Edward Hopper / Early Sunday Morning / (1930)Edward Hopper
Early Sunday Morning

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Creator Name: Hopper, Edward
Creator Nationality: North American; American
Creator Dates/Places: 1882-1967
Creator Birth Place: Nyack, New York, United States
Creator Death Place: New York, New York, United States
Creator Name-CRT: Edward Hopper
Title: Early Sunday Morning
View: Scanned from an 8x10 transparency by Sheldan Collins
Creation Start Date: 1930
Creation End Date: 1930
Creation Date: (1930)
Object Type: Paintings
Materials and Techniques: oil on canvas
Dimensions: Whole - 35 3/16 x 60 1/4 in. (89.4 x 153 cm.); Frame - 43 x 68 1/2 in. (109.2 x 174 cm.)
AMICA Contributor: Whitney Museum of American Art
Owner Location: New York, New York, USA
ID Number: 31.426
Credit Line: Purchase, with funds from Gertrude Vanderbilt Whitney
Rights: http://www.whitney.org/information/rights.shtml

Early Sunday Morning was acquired by the Whitney Museum within a few months of its completion, the first Edward Hopper painting to enter the Permanent Collection. It is still regarded as one of Hopper's most evocative works, a paradigm of the solemn isolation with which he imbued his city views and of the way in which he distilled, rather than recorded, his subjects. In Early Sunday Morning he copied an actual row of buildings on Seventh Avenue in New York (the work was originally titled Seventh Avenue Shops). But Hopper strove to generalize the site, avoiding the kind of topical detail embraced by contemporaries like Reginald Marsh. The lettering in the shop signs, for instance, is apparent, but unreadable.

Although people are nowhere to be seen, evidence of the human presence is everywhere. In the sequence of second-story windows, identical in size, each aperture has been treated differently, as if reflecting the individuality of its occupant. Hopper initially painted a figure in one of these windows, but later painted it out. To create a dramatic play of light and shadow, Hopper took larger liberties with the original setting. The long shadow on the top of the building and the dark bands across the sidewalk suggest an impossible position for the sun on this north-south avenue. The variety of lighting on the flat, frontal row of buildings is more theatrical than real. In fact, these Seventh Avenue facades recall a theater set, designed by Jo Mielziner, for Elmer Rice's Street Scene, a play Hopper and his wife had attended the previous year. Hopper's willingness to alter the photographic truths of a site reveals a concern with form no less than with content. Indeed, Early Sunday Morning can easily be viewed as a succession of verticals and horizontals and a frieze of contrasted shadow and light. Many of the upper windows have the appearance of miniature Mark Rothko paintings. Given the fundamentally representational character of Hopper's art, it is ironic that this work is equally admired for its stark abstraction, painterly surfaces, and studiously constructed compositions. Hopper's power as the quintessential twentieth-century American realist is sustained by his mastery of formal pictorial construction.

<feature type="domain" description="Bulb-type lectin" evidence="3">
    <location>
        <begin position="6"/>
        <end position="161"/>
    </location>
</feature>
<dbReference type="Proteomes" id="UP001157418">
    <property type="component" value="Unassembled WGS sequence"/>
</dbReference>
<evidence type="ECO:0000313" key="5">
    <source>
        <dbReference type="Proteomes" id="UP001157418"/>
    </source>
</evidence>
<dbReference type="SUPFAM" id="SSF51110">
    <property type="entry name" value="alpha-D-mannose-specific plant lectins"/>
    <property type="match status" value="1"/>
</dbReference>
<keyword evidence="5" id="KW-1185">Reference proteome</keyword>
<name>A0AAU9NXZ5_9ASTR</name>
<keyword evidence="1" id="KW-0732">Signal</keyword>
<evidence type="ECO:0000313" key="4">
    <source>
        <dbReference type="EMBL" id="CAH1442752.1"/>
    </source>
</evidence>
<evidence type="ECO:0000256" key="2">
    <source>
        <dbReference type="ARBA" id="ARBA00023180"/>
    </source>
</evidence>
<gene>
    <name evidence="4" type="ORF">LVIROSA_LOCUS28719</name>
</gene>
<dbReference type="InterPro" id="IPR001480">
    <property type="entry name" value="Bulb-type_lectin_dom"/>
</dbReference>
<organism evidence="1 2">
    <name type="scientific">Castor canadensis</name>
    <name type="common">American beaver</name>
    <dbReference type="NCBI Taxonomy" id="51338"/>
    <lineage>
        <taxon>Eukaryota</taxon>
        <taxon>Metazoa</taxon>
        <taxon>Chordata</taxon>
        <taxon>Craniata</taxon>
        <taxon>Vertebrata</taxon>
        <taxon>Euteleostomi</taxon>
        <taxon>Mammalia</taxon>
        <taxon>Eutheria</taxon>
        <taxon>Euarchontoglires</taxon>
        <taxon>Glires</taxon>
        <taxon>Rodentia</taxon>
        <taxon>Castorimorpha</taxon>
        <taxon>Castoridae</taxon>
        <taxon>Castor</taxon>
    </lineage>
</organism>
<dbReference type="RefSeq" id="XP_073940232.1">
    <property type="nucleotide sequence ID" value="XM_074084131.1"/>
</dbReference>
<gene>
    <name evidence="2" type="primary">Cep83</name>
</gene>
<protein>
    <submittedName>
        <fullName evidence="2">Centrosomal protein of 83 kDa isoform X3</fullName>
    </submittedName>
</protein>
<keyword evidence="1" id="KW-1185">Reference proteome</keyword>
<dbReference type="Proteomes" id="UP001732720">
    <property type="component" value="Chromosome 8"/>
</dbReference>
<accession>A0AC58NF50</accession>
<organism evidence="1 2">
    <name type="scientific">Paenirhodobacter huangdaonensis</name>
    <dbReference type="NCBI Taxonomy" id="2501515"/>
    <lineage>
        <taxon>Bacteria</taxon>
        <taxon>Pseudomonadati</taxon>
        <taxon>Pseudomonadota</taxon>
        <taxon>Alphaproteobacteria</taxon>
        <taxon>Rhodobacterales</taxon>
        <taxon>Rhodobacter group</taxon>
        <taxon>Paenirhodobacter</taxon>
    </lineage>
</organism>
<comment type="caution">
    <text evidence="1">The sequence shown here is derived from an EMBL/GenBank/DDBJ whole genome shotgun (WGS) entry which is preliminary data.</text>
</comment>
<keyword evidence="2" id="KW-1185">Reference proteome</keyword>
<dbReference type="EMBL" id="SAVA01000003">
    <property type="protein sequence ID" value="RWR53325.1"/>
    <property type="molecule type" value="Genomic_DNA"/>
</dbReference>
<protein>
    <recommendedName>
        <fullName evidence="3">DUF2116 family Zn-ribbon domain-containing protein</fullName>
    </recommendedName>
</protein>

Related Document Description: Sims, Patterson. Whitney Museum of American Art: Selected Works from the Permanent Collection. New York, New York: Whitney Museum of American Art, 1985, p.77.
Related Multimedia Description: Antenna Audio: Permanent Collection Tour (part one)
Link to Multimedia: WMAA.AA200102.03.mp3
Related Multimedia Description: Antenna Audio: Permanent Collection Tour (part two)
Link to Multimedia: WMAA.AA200102.04.mp3
AMICA Library Year: 1999
Media Metadata Rights: Copyright Whitney Museum of American Art

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